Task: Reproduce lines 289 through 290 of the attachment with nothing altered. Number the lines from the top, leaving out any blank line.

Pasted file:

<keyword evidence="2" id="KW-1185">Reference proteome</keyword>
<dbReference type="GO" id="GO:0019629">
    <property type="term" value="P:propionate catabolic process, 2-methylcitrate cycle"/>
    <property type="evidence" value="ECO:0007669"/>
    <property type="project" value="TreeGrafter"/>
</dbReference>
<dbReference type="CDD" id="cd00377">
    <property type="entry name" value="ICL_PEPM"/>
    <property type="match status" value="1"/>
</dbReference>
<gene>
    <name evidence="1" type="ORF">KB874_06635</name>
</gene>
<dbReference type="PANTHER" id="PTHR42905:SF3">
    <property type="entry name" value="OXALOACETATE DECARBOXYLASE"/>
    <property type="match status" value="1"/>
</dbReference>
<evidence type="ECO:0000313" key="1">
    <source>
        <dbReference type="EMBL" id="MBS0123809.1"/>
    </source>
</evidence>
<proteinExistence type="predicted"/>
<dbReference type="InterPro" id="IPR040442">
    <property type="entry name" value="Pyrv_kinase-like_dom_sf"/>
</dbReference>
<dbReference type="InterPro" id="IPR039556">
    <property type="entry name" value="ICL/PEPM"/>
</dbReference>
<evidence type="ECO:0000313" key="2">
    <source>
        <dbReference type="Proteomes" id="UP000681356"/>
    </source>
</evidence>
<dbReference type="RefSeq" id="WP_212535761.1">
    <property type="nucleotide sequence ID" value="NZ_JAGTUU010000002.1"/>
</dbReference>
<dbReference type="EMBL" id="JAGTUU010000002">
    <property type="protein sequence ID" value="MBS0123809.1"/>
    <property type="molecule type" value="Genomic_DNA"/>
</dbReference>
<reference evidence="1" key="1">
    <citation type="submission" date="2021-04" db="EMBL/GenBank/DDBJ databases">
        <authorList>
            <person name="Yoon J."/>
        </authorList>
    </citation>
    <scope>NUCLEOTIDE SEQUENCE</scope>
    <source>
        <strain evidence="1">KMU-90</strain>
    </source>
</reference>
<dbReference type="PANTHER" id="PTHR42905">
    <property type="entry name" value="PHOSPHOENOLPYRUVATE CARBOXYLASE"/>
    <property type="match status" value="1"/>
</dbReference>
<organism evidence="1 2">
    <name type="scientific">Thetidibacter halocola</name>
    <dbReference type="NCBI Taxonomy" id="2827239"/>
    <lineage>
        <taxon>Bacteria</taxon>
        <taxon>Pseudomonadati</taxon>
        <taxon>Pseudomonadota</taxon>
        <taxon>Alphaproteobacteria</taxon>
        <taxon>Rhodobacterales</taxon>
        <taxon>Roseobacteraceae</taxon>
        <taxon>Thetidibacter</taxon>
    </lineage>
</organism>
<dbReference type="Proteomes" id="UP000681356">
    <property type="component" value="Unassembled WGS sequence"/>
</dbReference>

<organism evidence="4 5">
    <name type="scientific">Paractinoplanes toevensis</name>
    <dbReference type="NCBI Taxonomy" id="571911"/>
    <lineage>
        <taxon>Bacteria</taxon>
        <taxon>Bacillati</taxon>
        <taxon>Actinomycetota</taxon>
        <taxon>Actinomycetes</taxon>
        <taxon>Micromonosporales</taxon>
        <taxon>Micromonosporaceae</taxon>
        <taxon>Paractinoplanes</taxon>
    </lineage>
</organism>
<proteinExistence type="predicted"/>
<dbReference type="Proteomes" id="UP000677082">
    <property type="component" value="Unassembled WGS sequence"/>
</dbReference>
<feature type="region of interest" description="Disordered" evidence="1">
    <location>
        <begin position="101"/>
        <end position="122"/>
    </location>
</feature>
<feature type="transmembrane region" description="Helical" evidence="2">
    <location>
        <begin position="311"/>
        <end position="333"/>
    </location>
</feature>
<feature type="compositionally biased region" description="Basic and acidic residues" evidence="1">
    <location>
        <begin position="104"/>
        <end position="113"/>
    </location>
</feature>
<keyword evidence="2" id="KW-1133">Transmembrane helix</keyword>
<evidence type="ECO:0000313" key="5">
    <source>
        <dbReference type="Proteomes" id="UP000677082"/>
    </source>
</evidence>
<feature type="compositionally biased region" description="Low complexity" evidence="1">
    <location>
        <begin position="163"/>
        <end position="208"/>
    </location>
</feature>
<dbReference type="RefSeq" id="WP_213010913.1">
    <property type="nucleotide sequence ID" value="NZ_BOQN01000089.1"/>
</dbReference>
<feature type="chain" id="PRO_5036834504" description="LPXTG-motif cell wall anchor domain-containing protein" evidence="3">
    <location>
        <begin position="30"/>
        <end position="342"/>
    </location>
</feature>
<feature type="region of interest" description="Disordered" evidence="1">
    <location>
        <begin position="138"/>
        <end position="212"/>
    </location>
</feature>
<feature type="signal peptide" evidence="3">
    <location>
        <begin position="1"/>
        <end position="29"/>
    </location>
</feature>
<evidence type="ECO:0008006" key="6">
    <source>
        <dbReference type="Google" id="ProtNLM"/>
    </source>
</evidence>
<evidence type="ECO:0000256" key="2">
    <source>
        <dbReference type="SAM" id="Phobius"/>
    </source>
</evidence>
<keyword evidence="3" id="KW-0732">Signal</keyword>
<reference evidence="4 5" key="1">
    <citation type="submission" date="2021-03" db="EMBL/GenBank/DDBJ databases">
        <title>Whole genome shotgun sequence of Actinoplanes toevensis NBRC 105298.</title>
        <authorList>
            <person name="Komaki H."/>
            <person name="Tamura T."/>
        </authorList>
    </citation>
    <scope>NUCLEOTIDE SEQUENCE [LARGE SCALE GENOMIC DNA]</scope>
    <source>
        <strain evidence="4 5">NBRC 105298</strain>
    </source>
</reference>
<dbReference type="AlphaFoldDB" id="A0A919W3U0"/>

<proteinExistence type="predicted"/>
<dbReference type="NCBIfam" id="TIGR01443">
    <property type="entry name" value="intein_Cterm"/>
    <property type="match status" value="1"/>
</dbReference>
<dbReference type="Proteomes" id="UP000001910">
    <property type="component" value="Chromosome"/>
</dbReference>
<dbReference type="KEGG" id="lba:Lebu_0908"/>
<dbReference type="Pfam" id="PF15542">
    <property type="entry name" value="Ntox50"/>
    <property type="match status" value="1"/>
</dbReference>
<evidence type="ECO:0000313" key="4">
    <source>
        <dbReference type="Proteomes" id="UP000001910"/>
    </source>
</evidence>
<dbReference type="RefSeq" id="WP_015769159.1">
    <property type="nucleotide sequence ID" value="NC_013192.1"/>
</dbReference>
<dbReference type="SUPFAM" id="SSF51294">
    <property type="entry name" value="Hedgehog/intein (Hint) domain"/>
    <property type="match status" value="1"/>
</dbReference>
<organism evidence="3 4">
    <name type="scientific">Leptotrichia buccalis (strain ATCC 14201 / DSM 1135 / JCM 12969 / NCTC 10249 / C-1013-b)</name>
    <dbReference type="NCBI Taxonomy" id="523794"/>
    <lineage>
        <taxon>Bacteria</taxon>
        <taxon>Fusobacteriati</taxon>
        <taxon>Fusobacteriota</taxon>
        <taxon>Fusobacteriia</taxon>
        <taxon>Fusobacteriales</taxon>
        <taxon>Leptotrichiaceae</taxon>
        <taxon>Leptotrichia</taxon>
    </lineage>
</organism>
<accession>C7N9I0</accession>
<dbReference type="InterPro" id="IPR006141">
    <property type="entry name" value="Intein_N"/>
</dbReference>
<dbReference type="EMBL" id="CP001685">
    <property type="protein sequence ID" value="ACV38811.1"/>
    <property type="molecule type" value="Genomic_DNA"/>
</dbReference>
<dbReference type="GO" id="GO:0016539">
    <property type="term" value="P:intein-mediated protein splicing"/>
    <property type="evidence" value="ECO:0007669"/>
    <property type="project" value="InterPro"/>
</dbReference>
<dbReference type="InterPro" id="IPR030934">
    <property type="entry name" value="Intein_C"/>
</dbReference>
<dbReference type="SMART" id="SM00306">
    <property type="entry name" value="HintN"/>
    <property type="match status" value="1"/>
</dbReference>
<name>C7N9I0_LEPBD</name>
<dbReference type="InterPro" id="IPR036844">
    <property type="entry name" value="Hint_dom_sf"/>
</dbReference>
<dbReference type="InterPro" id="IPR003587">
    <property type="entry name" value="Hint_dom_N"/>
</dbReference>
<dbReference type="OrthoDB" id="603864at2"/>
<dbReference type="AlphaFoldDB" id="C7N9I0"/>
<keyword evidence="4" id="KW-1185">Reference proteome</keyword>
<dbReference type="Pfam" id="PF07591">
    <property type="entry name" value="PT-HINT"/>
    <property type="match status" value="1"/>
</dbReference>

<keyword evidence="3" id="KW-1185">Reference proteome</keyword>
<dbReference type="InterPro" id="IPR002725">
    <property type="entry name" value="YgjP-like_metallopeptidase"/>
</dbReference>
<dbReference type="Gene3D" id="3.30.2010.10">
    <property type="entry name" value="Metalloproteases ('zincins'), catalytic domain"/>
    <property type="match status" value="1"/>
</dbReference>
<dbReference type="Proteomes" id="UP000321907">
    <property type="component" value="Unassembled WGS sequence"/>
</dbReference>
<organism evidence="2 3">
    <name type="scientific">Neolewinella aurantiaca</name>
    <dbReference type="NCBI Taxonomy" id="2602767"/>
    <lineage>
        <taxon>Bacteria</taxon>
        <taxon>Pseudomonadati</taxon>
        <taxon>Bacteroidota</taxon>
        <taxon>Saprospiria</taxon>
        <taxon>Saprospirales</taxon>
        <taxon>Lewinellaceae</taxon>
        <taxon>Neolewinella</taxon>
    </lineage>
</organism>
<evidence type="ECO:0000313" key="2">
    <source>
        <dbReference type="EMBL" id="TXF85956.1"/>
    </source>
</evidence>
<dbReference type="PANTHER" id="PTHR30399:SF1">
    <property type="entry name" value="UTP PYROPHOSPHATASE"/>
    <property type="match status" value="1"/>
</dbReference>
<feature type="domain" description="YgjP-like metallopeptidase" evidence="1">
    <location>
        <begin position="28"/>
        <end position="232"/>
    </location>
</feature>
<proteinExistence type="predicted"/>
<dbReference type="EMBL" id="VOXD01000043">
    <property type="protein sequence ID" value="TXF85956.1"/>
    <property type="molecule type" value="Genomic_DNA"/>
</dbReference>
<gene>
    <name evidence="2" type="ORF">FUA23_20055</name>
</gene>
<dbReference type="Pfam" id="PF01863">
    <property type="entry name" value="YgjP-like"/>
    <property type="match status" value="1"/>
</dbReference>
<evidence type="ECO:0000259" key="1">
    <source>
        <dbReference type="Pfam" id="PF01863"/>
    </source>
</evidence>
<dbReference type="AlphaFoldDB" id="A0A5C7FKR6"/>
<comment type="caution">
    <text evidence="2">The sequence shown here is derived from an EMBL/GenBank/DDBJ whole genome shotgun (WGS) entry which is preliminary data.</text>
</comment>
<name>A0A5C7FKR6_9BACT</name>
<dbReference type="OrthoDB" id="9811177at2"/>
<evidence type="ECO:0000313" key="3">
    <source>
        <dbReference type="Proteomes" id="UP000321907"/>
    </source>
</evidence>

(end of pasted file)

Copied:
<evidence type="ECO:0000259" key="1">
    <source>